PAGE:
Through the Edo period (1603-1868), Hakata handled only for domestic trade, as international trade or travel was forbidden by the Tokugawa shogunate except at designated ports. Hakata reopened to international trade in 1899. Following the end of World War II, this was one of the primary ports through which Japanese soldiers and civilian residents of the colonies were repatriated. Hakata remained an important port throughout the post-war period, and still serves this function today.

References

  • Much of this article's content comes from the corresponding article on the Japanese Wikipedia.
Fukuoka (福岡市 Fukuoka-shi
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Tsushima Strait (対馬海峡 tsushima kaikyō
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Land reclamation is either of two distinct practices. One involves creating new land from sea- or riverbeds, the other refers to restoring an area to a more natural state (such as after pollution or salination have made it unusable).
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1 kilometre =
SI units
0 m 0106 mm
US customary / Imperial units
0 ft 0 mi
A kilometre (American spelling: kilometer, symbol km
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1 metre =
SI units
1000 mm 0 cm
US customary / Imperial units
0 ft 0 in
The metre or meter[1](symbol: m) is the fundamental unit of length in the International System of Units (SI).
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The draft (or draught) of a ship's hull is the vertical distance between the waterline and the bottom of the hull (keel), with the thickness of the hull included; in the case of not being included the draft outline would be obtained.
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Petrified wood (from the Greek root "petro" meaning "rock" or "stone", literally "wood turned into stone") is a type of fossil: it consists of fossil wood where all the organic materials have been replaced with minerals (most often a silicate, such as quartz), while retaining the
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Mica may refer to:
  • Mica, a silicate mineral group
  • The biblical prophet Micah
  • The book of Micah in the Tanakh
  • Mica is a song by Danish indie rock band Mew.

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Pegmatite is a very coarse-grained igneous rock that has a grain size of 20 mm or more; such rocks are referred to as pegmatitic.

Most pegmatites are composed of quartz, feldspar and mica; in essence a "granite".
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fault or fault line is a planar rock fracture, which shows evidence of relative movement. Large faults within the Earth's crust are the result of shear motion and active fault zones are the causal locations of most earthquakes.
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Fukuoka Castle (福岡城 -jō) is a Japanese castle located in Chūō-ku, Fukuoka, Japan. The castle is also known as Maizuru Castle (舞鶴城 -jō) or Seki Castle (石城 -jō).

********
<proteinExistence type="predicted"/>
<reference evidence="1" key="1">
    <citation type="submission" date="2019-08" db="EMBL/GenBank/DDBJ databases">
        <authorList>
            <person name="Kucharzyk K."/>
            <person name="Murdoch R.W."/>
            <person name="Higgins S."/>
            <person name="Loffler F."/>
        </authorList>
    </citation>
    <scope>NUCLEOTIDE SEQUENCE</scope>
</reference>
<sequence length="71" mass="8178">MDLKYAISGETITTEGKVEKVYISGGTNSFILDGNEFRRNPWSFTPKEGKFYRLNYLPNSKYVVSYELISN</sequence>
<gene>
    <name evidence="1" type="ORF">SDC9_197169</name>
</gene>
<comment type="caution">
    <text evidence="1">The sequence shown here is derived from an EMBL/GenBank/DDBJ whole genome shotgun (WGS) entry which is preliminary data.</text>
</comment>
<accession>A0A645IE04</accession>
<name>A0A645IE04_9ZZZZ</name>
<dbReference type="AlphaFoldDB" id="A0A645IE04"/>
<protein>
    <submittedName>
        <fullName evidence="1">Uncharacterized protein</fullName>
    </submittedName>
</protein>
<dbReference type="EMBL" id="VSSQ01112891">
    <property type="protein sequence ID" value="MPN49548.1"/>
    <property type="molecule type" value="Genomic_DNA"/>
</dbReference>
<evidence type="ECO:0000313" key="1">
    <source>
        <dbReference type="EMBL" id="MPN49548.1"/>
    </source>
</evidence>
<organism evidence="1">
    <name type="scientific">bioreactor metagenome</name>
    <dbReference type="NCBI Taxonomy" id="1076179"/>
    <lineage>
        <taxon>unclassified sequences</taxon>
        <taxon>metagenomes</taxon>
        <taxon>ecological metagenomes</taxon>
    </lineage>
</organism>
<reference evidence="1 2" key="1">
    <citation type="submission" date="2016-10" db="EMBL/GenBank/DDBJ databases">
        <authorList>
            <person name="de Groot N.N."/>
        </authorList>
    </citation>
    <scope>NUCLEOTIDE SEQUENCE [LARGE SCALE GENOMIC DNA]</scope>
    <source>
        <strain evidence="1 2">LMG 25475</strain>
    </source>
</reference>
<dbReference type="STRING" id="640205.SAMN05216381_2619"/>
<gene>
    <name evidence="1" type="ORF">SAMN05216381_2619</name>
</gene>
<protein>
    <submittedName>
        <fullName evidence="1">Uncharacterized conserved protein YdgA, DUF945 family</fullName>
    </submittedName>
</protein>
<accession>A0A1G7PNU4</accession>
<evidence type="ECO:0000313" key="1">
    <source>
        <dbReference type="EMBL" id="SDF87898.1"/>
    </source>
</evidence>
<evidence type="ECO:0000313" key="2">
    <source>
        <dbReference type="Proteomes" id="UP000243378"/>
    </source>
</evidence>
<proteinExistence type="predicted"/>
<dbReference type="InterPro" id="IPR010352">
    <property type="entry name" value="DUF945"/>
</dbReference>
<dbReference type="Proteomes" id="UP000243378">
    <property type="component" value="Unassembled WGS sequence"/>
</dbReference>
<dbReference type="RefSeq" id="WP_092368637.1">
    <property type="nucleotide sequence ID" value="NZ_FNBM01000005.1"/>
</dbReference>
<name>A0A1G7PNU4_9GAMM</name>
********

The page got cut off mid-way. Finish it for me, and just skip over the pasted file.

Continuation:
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Emperor Guangwu (January 15, 5 BC - March 29, 57), born Liu Xiu, was an emperor of the Chinese Han Dynasty, restorer of the dynasty in AD 25 and thus founder of the Later Han or Eastern Han (the restored Han Dynasty). He ruled over the whole of China from 36 until 57.
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A Chinese seal is a seal or stamp containing Chinese characters used in East Asia to prove identity on documents, contracts, art, or similar items where authorship is considered important.
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Nakoku (奴国) was a state[1]
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Cao Wei (Chinese: 曹魏; Pinyin: Cáo Wèi; Wade-Giles: Ts'ao Wei) was one of the regimes that competed for control of China during the Three Kingdoms period.
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History of Korea
Jeulmun Period
Mumun Period
Gojoseon, Jin
Proto-Three Kingdoms:
 Buyeo, Okjeo, Dongye
 Samhan
   Ma, Byeon, Jin
Three Kingdoms:
 Goguryeo
   Sui wars
 Baekje
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Battle of Baekgang, also known as Battle of Baekgang-gu or by the Japanese name Battle of Hakusukinoe (白村江の戦い Hakusuki-no-e no Tatakai or Hakusonkō no Tatakai)[1]
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History of Korea
Jeulmun Period
Mumun Period
Gojoseon, Jin
Proto-Three Kingdoms:
 Buyeo, Okjeo, Dongye
 Samhan
   Ma, Byeon, Jin
Three Kingdoms:
 Goguryeo
   Sui wars
 Baekje
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The Nihon Shoki (日本書紀
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Sugawara no Michizane (菅原道真 845 - March 26, 903), also known as Kan Shōjō (菅丞相), a grandson of Sugawara no Kiyogimi (770-842) (known as Owari no Suke and Daigaku no Kami), was a scholar, poet, and politician
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Fujiwara no Sumitomo (藤原純友)(d. 941) was a Japanese Heian era court noble and warrior. From 939 to 941 he aided the Taira clan in a series of revolts.
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Taira no Masakado (平将門) (?–940) was a member of the Kammu Taira clan of Japan. He was the son of Taira no Yoshimasa, Chinjufu-shogun. His childhood name was Souma Kojiro. Taira no Masakado was a powerful landowner in the Kanto region.
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The Toi invasion (Japanese: 刀伊の入寇 toi no nyūkō) was the invasion of northern Kyūshū by Jurchen pirates in 1019.
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Jurchens (Traditional Chinese: 女眞; Simplified Chinese: 女真; Pinyin: nǚzhēn